The Cinematography Commission's preserved documents testify to control over the motion picture production exercised by the communist regime established in Yugoslavia/Croatia after the Second World War. Such control was manifested through Party and state management of motion picture production companies (Jadran film; the film distribution company; Nastavni film), approval of screenplays, supervision of the import and distribution of motion pictures for screening in cinemas, and verification of the ideological suitability of qualified personnel (directors, producers, film editors, actors).
The collection was transferred to the Croatian State Archives in Zagreb on an ex officio basis from the government of the time, the Executive Council of the Parliament of the Socialist Republic of Croatia, in 1988. The documents are publicly available, without any particular restrictions. They were used in recent research such as the master's thesis Ideološka tranzicija filmske kulture u Hrvatskoj od 1945. do 1948. (Ideological transition of film culture in Croatia from 1945 to 1948) written in 2015 by Renata Lučić at the Faculty of Humanities and Social Sciences of the University of Zagreb.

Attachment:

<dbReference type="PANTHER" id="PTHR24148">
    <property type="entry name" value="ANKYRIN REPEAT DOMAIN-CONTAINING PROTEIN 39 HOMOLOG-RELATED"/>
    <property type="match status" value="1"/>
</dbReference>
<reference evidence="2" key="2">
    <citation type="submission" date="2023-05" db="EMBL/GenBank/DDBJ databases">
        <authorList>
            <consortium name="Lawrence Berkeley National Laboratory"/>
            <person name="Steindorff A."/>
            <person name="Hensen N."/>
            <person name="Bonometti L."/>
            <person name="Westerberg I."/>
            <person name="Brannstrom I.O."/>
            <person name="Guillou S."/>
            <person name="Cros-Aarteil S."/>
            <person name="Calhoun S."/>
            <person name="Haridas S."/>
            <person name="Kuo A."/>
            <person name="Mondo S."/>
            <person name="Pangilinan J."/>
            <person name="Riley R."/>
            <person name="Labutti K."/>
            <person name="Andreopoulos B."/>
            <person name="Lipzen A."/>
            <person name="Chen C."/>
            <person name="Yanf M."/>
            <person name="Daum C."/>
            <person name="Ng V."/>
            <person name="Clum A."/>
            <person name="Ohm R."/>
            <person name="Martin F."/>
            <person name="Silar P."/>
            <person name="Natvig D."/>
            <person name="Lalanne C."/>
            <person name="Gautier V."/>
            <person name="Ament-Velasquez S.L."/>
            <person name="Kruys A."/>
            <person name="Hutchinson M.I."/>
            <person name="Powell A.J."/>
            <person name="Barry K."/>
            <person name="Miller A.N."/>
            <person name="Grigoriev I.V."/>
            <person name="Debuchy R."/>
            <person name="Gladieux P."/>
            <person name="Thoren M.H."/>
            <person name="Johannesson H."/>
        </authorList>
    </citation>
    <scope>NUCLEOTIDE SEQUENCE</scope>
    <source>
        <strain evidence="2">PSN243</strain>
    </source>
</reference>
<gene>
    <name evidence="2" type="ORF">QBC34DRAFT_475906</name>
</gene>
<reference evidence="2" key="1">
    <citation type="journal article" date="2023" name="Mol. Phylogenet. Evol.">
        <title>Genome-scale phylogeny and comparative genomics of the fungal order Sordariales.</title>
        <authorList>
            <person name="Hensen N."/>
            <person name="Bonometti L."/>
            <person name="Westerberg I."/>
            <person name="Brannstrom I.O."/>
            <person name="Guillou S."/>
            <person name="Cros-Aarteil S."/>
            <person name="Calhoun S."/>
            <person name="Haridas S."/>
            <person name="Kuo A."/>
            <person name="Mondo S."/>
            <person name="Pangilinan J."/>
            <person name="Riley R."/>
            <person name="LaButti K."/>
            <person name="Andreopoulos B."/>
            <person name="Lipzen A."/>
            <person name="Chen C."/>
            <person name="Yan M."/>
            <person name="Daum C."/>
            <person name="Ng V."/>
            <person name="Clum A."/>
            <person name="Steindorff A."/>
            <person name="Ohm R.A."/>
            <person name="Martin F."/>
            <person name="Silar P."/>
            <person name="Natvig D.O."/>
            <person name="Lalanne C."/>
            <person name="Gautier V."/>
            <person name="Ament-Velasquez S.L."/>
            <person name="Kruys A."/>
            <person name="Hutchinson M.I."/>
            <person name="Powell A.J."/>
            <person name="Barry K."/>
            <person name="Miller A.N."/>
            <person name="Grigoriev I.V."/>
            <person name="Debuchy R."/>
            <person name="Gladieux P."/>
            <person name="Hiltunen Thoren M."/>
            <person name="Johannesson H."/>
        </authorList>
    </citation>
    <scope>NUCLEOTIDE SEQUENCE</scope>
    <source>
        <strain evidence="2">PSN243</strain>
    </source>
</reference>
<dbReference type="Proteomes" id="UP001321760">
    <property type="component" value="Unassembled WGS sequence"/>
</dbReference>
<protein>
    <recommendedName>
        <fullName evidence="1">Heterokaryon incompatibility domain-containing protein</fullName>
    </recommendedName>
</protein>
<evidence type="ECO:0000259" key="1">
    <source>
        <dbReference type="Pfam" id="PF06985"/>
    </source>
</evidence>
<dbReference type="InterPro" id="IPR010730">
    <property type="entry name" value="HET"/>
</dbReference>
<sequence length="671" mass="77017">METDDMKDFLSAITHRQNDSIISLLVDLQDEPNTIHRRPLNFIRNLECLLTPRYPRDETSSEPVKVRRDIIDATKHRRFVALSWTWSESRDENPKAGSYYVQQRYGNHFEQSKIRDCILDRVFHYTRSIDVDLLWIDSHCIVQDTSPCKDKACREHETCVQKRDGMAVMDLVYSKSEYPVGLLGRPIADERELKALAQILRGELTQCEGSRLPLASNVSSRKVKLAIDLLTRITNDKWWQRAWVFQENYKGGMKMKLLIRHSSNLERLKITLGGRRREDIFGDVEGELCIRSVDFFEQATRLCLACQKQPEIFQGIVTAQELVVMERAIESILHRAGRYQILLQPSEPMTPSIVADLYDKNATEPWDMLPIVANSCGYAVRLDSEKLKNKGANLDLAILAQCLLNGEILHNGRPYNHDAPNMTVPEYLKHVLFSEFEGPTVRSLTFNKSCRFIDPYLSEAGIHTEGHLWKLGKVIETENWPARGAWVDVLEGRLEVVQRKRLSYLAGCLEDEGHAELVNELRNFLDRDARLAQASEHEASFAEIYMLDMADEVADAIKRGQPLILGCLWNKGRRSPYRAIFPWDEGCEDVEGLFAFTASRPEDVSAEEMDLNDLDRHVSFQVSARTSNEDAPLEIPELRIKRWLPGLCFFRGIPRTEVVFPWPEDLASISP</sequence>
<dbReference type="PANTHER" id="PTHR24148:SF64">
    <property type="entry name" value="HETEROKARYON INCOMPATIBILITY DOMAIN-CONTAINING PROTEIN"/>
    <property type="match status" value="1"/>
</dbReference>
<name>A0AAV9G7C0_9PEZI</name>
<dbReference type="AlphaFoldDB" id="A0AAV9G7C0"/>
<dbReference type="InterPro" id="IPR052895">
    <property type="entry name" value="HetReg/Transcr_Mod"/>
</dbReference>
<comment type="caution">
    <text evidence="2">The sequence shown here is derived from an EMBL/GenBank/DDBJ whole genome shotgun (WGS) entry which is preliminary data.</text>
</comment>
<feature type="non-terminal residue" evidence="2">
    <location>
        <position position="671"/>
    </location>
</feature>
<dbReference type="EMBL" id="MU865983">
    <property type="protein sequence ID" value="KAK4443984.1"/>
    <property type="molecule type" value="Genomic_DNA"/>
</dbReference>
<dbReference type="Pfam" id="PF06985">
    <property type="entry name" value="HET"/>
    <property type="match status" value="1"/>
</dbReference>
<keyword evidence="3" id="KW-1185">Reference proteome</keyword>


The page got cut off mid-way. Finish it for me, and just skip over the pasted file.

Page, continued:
Description of content
The collection includes documents (two archival boxes) created or collected by the Cinematography Commission of the Government of People's Republic of Croatia in period 1947-1951 which testify to the control over the movie production exercised by the communist regime established in Yugoslavia/Croatia after Second World War. Such control was manifested through Party and state management of motion picture production companies (Jadran film; the film distribution company; Nastavni film), approval of screenplays, supervision of the import and distribution of motion pictures for screening in cinemas, and verification of the ideological suitability of qualified personnel (directors, producers, film editors, actors).